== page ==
Blue Throated Macaw: Everything You Need to Know About These Rare Birds

Blue Throated Macaw

Species Overview

Also Known As: Caninde macaw, Wagler’s macaw

Scientific Name: Ara glaucogularis

Adult Size:  ~3 foot

Life Expectancy: 80 years

Is The Blue Throated Macaw a good pet?

  • Social and affectionate
  • Fun loving
  • Very Intelligent
  • They can be loud
  • Demand a lot of attention
  • They require regular cleaning

General Information

The Blue-Throated Macaw is an extremely rare bird. They are large, intelligent, and beautiful. So it is no surprise that they are a sought after bird in the pet trade. The feathers are primarily colored blue and yellow. The forehead, throat, back of the neck, wings, back, and tail are all a nice blue-green brushed with grey. The under area of the wings and the chest are a vibrant yellow. As is common in Macaws, the face is bald, with lines of dark feathers slicing through. The large powerful beak is a dark gray and where the beak meets the face, the skin is bald and pink. They eyes are yellow. Both the males and females look the same.

The Blue-Throated Macaw is very endangered. They are on the brink of extinction in the wild, rated as critically endangered. The reason for this is loss of habitat due to deforestation for farmland and cattle ranches as well as people capturing these birds for the pet trade.

There are likely less than 200 individual birds left in the wild and that number could easily keep dropping. Because they are dropping in number, they are becoming more popular because a rare bird is unfortunately something that many people want. So the more they capture, the lower the number in the wild get. As the numbers in the wild dwindle, the value of the bird goes higher and higher.

The Blue-Throated Macaw is found native in Bolivia. The country has set in place laws that protect it. Trade of this bird is now illegal, so the only trade that is going on now is illegal trade. Enforcing of the law is proving to be a bit difficult because a large portion of the lands that the birds are found on (mainly palm groves, savanah, and forest) are privately owned areas.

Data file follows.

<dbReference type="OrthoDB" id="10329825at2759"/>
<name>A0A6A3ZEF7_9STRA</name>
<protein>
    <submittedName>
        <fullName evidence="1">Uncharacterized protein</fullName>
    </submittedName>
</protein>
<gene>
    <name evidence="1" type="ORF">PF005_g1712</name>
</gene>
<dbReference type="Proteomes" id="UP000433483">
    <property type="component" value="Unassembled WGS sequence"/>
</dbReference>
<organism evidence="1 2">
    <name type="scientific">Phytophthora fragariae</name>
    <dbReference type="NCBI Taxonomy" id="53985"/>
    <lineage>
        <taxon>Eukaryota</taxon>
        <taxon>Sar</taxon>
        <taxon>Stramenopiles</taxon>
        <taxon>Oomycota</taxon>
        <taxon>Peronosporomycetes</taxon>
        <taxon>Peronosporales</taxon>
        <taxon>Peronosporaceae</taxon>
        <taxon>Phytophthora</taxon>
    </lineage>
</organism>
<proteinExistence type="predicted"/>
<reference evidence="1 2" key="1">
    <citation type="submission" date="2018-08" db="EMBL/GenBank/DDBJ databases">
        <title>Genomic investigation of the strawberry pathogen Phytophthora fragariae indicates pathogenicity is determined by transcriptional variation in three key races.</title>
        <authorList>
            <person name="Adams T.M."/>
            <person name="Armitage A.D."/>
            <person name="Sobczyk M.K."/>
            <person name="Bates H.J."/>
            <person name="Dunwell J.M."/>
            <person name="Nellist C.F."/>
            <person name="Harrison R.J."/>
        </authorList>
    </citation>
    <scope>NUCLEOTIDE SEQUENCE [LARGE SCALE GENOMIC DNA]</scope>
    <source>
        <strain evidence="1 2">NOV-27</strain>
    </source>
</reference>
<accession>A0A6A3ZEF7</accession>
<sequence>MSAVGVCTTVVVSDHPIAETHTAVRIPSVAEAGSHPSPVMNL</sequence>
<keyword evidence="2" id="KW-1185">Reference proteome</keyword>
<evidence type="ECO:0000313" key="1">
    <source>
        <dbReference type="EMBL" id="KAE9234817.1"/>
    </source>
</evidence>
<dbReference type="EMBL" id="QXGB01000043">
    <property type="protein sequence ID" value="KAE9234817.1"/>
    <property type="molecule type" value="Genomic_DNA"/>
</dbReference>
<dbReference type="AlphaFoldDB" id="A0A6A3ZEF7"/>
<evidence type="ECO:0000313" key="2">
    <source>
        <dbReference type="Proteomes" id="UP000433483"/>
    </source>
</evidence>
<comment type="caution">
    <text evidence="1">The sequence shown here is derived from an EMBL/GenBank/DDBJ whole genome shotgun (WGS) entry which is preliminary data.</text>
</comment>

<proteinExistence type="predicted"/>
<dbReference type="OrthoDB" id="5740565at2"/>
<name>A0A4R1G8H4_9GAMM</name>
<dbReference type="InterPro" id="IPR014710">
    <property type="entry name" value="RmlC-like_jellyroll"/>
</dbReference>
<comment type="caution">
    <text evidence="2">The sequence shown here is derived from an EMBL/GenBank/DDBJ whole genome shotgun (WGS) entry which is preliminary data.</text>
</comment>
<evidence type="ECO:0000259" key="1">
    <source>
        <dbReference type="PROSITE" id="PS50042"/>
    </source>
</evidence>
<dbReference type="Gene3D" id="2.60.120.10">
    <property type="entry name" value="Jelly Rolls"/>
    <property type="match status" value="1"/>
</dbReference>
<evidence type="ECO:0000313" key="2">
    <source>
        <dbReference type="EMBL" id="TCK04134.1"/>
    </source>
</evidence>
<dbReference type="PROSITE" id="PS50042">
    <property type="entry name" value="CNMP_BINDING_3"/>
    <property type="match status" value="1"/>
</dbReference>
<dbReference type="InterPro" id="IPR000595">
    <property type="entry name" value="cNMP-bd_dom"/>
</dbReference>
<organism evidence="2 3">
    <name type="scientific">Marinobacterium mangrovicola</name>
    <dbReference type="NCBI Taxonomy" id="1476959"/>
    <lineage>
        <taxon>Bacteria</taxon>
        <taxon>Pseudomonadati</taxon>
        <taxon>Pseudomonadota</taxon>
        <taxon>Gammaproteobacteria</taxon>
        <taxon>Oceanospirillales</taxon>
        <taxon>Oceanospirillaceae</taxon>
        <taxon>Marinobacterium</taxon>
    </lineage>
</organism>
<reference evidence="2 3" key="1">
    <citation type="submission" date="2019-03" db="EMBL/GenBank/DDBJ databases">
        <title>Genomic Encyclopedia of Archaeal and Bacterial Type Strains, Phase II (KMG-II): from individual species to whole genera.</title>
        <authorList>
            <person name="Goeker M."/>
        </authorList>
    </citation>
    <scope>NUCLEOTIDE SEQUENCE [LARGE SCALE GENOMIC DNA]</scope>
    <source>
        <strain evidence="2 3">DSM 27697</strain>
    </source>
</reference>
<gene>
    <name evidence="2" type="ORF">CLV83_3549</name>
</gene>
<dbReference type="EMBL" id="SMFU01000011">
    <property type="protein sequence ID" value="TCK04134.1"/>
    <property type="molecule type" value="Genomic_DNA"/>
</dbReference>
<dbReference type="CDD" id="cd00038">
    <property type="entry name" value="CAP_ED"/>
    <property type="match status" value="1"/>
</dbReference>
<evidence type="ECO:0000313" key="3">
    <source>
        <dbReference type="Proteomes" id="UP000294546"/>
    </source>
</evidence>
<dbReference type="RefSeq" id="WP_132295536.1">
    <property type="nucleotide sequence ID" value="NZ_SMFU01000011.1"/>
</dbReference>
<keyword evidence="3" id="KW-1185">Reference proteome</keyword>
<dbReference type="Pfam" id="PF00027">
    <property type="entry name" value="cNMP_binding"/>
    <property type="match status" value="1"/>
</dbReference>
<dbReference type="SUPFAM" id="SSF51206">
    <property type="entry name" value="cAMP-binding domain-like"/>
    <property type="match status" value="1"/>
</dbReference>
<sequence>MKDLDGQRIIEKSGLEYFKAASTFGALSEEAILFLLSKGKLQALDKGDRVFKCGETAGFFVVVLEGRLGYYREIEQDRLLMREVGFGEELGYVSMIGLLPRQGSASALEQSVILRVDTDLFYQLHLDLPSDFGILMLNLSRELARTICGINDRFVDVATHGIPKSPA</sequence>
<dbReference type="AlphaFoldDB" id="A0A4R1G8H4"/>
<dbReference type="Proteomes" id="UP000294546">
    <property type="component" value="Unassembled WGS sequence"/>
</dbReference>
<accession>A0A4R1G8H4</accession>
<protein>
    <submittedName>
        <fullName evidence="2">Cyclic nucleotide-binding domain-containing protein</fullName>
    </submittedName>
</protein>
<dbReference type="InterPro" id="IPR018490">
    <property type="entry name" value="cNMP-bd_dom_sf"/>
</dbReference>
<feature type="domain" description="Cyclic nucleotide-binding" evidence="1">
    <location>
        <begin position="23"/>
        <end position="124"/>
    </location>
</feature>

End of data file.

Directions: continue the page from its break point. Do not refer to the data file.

The lifespan of this bird can be as long as 80 years. Here is a fun fact. Macaws are messy eaters. They fling their food this way and that, seeds everywhere. This is actually a great thing in the wild. They are messy and drop many seeds onto the forest floor while eating, as well as any seeds that come out in their droppings. The seeds that they drop while eating may seem like “waste”, but the birds are actually unknowingly helping to plant new vegetation with the seeds that fall. So there is some good that comes out of their messy eating habits! Like all macaws, Blue-Throated macaws are great pets. They are trained easily and are great “talkers”. They are loud, though, so anyone thinking about owning one should keep this in mind.

What food do they eat?

 They eat a typical macaw diet of nuts, fruits, and seeds. In captivity, a good pellet is the best option for much of the birds diet, supplemented with seed, fresh fruits and veggies, and other prepared foods, such as soft cooked legumes.


They can be rescued, adopted, or purchased at verified organizations or adoption websites like Petfinder. Pricing ranges from $2000 to $3000.

If you want to choose a breeder, make sure that the breeder is reputable by asking them how long they’ve been breeding and working with Macaws. Ask for a tour, but don’t be alarmed if you are unable to tour the facilities in which they keep the birds. Many reputable breeders opt to work under closed aviaries, which prevents diseases from infecting the flock.

How big is the Blue Throated Macaw?

 This is one of the larger birds among the parrot family, measuring almost 3 feet long from head to tip of tail and weighing almost 2 pounds.


These birds can be trained fairly easily which will be paid for in turn with their amazing intelligence, fun loving nature and great affection. 

Common Diseases

– Oral Papillomas
– Feather Picking

– Psittacosis

– Gout

– Proventricular Dilatation Disease

Facts about the Blue Throated Macaw

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